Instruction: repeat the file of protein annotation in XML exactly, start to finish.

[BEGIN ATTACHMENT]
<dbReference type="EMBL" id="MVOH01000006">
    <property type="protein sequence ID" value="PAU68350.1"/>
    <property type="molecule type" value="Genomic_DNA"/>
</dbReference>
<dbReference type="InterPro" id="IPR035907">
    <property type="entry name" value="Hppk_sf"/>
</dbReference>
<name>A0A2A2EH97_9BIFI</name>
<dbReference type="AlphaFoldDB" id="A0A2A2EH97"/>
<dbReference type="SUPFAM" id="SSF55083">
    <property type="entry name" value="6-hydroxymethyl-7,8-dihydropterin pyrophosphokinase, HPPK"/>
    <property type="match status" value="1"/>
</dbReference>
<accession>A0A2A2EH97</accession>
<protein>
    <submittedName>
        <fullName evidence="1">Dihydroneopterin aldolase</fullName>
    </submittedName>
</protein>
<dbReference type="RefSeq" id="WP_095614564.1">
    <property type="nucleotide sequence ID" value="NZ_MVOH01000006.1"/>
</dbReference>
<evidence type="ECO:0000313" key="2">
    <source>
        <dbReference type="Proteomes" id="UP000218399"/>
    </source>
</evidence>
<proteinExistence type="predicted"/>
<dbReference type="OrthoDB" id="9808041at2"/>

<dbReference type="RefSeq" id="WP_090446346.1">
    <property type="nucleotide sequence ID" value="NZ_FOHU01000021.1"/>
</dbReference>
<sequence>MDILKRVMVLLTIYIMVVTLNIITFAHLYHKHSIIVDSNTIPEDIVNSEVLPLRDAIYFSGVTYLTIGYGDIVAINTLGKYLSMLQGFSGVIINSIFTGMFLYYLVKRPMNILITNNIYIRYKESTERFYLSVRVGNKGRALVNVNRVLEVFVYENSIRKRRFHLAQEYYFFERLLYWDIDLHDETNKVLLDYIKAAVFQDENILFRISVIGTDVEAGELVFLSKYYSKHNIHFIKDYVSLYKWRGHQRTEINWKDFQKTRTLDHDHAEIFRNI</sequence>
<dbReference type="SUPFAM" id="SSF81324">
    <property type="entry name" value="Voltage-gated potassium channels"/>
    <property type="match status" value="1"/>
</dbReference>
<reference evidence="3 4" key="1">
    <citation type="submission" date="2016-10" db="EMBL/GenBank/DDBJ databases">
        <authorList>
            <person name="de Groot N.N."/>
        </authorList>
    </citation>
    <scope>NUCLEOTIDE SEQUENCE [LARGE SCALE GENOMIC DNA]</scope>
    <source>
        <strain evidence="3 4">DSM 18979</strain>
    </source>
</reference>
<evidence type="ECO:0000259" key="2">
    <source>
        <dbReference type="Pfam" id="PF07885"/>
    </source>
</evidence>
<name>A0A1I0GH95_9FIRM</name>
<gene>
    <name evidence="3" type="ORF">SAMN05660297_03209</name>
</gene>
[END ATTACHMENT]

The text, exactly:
<dbReference type="EMBL" id="MVOH01000006">
    <property type="protein sequence ID" value="PAU68350.1"/>
    <property type="molecule type" value="Genomic_DNA"/>
</dbReference>
<dbReference type="InterPro" id="IPR035907">
    <property type="entry name" value="Hppk_sf"/>
</dbReference>
<name>A0A2A2EH97_9BIFI</name>
<dbReference type="AlphaFoldDB" id="A0A2A2EH97"/>
<dbReference type="SUPFAM" id="SSF55083">
    <property type="entry name" value="6-hydroxymethyl-7,8-dihydropterin pyrophosphokinase, HPPK"/>
    <property type="match status" value="1"/>
</dbReference>
<accession>A0A2A2EH97</accession>
<protein>
    <submittedName>
        <fullName evidence="1">Dihydroneopterin aldolase</fullName>
    </submittedName>
</protein>
<dbReference type="RefSeq" id="WP_095614564.1">
    <property type="nucleotide sequence ID" value="NZ_MVOH01000006.1"/>
</dbReference>
<evidence type="ECO:0000313" key="2">
    <source>
        <dbReference type="Proteomes" id="UP000218399"/>
    </source>
</evidence>
<proteinExistence type="predicted"/>
<dbReference type="OrthoDB" id="9808041at2"/>

<dbReference type="RefSeq" id="WP_090446346.1">
    <property type="nucleotide sequence ID" value="NZ_FOHU01000021.1"/>
</dbReference>
<sequence>MDILKRVMVLLTIYIMVVTLNIITFAHLYHKHSIIVDSNTIPEDIVNSEVLPLRDAIYFSGVTYLTIGYGDIVAINTLGKYLSMLQGFSGVIINSIFTGMFLYYLVKRPMNILITNNIYIRYKESTERFYLSVRVGNKGRALVNVNRVLEVFVYENSIRKRRFHLAQEYYFFERLLYWDIDLHDETNKVLLDYIKAAVFQDENILFRISVIGTDVEAGELVFLSKYYSKHNIHFIKDYVSLYKWRGHQRTEINWKDFQKTRTLDHDHAEIFRNI</sequence>
<dbReference type="SUPFAM" id="SSF81324">
    <property type="entry name" value="Voltage-gated potassium channels"/>
    <property type="match status" value="1"/>
</dbReference>
<reference evidence="3 4" key="1">
    <citation type="submission" date="2016-10" db="EMBL/GenBank/DDBJ databases">
        <authorList>
            <person name="de Groot N.N."/>
        </authorList>
    </citation>
    <scope>NUCLEOTIDE SEQUENCE [LARGE SCALE GENOMIC DNA]</scope>
    <source>
        <strain evidence="3 4">DSM 18979</strain>
    </source>
</reference>
<evidence type="ECO:0000259" key="2">
    <source>
        <dbReference type="Pfam" id="PF07885"/>
    </source>
</evidence>
<name>A0A1I0GH95_9FIRM</name>
<gene>
    <name evidence="3" type="ORF">SAMN05660297_03209</name>
</gene>